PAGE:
Latest New Mexico news, sports, business and entertainment at 6:20 a.m. MDT
- FLAGSTAFF, Ariz. (AP) — The White House says local, state and federal officials must do more to ensure Native Americans have equal access to voting. The Biden administration released a report Thursday that reiterated the persistent, longstanding and deep-rooted barriers to voting in tribal communities. Native Americans and Alaska Natives vote at lower rates than the national average but have been a key constituency in tight races and states with large Native populations. Absent action from Congress, Biden is seeking changes at the local and state levels. The White House report builds on other work by Native American voting rights advocates.
METHANE EMISSIONS-NEW MEXICO
- SANTA FE, N.M. (AP) — A pollution survey using sensors on small airplanes to detect methane emissions across a major U.S. oil and natural gas production zone points to higher rates of waste and pollution than previously estimated. Released Wednesday, the study estimated that methane emissions are equivalent to roughly 9% of the overall gas production in the surveyed area. That's more than double the rate in several previous studies of the Permian Basin and national estimates by the U.S. government. The study arrives during a pivot period for efforts by government regulators and industry to measure and rein in greenhouse gas emissions from oilfield infrastructure.
BC-NM-ESCAPED INMATES CAPTURED
- GALLUP, N.M. (AP) — Authorities have released updated information about three inmates who reportedly stole a McKinley County Sheriff's Office transport van before being captured. New Mexico State Police officials had said Monday that the inmates were being transported by a sheriff's deputy who apparently had a medical episode and had to stop the van. But county Undersheriff James Maiorano said Tuesday that it was one of the two male inmates _ 35-year-old Joshua Hall _ who slipped out of his handcuffs, faked a heart attack and overpowered the deputy when he opened the van's door. Maiorano says Hall then drove away in the van with the other inmates still shackled in the back. A lengthy pursuit ended when they were taken back into custody.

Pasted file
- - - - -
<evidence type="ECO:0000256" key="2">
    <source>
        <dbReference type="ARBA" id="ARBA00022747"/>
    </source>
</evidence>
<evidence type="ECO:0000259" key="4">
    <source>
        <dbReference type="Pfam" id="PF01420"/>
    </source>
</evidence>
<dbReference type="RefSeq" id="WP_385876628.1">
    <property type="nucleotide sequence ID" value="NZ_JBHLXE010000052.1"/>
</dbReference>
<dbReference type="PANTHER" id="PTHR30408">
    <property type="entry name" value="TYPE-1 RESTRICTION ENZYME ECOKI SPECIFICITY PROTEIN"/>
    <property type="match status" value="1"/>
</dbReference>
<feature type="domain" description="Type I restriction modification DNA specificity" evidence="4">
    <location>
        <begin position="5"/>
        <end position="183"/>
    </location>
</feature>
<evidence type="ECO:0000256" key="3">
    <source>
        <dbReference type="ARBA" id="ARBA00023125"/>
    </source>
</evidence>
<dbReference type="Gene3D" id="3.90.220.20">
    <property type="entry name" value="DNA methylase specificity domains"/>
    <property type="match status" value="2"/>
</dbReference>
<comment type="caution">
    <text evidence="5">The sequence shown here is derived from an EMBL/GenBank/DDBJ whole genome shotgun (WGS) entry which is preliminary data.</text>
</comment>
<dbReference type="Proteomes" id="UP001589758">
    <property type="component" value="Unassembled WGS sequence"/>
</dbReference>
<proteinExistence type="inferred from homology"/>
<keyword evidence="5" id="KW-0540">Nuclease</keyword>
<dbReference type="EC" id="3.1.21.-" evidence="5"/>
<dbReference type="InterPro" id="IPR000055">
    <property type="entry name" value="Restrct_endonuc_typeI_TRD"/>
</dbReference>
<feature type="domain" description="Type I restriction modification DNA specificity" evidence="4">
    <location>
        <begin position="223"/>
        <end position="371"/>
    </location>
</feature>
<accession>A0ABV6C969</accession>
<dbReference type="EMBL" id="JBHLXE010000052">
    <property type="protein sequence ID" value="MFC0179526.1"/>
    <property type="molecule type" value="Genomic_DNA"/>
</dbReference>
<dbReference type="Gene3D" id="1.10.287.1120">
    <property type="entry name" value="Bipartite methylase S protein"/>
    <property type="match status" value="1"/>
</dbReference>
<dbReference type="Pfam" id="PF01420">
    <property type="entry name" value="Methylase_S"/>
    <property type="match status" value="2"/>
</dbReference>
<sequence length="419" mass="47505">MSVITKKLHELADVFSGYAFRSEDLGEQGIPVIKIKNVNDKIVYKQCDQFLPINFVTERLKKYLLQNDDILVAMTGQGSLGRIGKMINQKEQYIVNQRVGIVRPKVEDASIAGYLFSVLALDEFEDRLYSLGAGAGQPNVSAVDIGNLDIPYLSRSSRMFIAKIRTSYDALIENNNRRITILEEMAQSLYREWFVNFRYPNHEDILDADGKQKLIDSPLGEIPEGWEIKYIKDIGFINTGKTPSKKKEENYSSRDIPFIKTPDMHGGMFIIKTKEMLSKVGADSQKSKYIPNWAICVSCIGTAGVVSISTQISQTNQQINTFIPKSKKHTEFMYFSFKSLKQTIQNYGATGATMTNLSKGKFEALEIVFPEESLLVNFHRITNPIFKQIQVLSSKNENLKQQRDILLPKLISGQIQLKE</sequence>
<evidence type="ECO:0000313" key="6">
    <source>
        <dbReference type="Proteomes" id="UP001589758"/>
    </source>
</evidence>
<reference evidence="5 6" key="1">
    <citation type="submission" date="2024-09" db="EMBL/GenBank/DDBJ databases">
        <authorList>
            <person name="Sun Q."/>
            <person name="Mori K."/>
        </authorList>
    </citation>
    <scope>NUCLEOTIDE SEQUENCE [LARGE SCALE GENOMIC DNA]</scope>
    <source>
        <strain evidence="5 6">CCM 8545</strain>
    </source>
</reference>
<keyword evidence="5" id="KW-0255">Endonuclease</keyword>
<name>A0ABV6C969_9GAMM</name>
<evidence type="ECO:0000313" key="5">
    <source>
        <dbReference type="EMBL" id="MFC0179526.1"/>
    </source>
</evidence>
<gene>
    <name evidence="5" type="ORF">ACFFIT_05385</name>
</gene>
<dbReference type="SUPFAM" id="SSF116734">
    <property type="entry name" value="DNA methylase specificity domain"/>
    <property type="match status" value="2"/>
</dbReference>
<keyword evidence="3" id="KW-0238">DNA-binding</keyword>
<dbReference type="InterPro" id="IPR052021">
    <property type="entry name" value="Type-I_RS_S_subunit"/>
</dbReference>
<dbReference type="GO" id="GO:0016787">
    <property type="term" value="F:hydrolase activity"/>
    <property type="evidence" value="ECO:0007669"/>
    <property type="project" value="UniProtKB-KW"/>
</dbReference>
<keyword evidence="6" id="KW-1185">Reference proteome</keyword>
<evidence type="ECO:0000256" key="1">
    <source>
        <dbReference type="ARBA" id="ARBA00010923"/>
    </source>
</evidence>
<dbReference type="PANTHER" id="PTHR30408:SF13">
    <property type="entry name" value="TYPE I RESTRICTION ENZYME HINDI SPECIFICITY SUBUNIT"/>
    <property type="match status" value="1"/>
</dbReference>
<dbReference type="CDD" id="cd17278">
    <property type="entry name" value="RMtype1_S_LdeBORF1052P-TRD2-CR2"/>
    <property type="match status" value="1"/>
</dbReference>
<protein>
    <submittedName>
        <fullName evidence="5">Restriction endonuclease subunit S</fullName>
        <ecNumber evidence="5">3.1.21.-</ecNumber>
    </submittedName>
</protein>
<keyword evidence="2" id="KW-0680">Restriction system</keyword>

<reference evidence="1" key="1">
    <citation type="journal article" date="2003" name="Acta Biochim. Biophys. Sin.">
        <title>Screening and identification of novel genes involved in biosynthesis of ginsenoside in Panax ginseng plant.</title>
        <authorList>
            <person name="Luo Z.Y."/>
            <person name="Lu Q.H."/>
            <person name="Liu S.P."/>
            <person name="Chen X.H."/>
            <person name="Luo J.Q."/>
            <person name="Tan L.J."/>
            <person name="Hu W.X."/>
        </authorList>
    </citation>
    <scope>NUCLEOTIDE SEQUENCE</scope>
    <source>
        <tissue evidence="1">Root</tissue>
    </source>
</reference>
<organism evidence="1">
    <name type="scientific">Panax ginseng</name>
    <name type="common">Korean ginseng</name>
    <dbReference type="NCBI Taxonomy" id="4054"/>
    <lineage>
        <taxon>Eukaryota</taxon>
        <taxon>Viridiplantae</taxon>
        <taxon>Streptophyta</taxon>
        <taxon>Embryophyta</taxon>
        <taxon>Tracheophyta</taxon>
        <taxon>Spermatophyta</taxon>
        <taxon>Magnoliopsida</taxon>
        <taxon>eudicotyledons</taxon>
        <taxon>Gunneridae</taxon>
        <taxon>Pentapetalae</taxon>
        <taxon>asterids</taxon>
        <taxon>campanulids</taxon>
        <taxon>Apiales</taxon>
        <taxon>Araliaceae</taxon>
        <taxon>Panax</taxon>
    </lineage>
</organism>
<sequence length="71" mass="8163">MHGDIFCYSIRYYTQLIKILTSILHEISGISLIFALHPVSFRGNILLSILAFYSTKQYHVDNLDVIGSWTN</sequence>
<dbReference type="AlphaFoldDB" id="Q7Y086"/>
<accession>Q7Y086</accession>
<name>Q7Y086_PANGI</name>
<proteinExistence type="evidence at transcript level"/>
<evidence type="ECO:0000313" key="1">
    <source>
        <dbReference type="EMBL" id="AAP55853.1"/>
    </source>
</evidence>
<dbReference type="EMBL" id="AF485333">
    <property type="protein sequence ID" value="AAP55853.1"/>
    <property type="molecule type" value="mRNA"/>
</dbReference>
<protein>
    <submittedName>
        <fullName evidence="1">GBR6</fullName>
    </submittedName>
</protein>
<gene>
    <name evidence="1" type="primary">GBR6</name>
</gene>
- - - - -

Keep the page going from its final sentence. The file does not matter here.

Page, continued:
CAPITOL RIOT-ELECTED OFFICIAL
- WASHINGTON (AP) — A federal judge has convicted an elected official from New Mexico of illegally entering restricted U.S. Capitol grounds but acquitted him of engaging in disorderly conduct during the riot that disrupted Congress from certifying Joe Biden's presidential election victory. U.S. District Court Judge Trevor McFadden heard one day of testimony without a jury Monday before handing down a verdict Tuesday in the misdemeanor case against Otero County Commissioner Couy Griffin. Griffin's Washington, D.C., trial was the second among the hundreds of federal cases arising from the Jan. 6, 2021, siege. Griffin is among the few riot defendants who wasn't accused of entering the Capitol building or engaging in violent or destructive behavior.
SCHOOL SECURITY GUARD-SEXUAL ABUSE
- LAS VEGAS, N.M. (AP) — A former Las Vegas, New Mexico, school security guard will serve 10 years in prison for sexually abusing a female student. The Las Vegas Optic reports 53-year-old Abran Ulibarri was sentenced Monday at a hearing where the victim, who was 14 at the time, spoke in favor of prison time. Ulibarri pleaded guilty last month to six counts related to sexual abuse. The judge during sentencing said Ulibarri didn't commit an error in judgment but "premeditated, predatory conduct." State investigators found evidence that Ulibarri and the girl, a student at West Las Vegas Middle School, had a sexual relationship for months in 2019.
SEXUAL MISCONDUCT-NEW MEXICO
- SANTA FE, N.M. (AP) — An open letter signed by 10 political lobbyists and advocates has called for a Democratic state senator to resign or be removed based on new allegations of groping, sexist comments, and yelling and cursing at women at the Statehouse or over drinks nearby. Monday's letter urges leading Democratic and Republican state senators to move forward with an investigation against state Democratic Sen. Daniel Ivey-Soto related to earlier allegations of sexual harassment. Ivey-Soto says he will participate in the Legislature's procedures for resolving complaints of harassment and misconduct. But he declined to comment on the allegations.
- FLAGSTAFF, Ariz. (AP) — More than a dozen tribal communities around the U.S. will share $9 million in federal grant funding for renewable energy projects. The U.S. Department of Energy announced the funding grants Monday. Nearly $1.2 million will support a solar and battery storage project in the Navajo Nation community of Kayenta. Tribal officials say the project will provide internet access and electricity to 24 homes on the vast reservation where an estimated one-third of residents aren't connected to the power grid. The grants won't cover the entire cost of the projects. Recipients will have to chip in.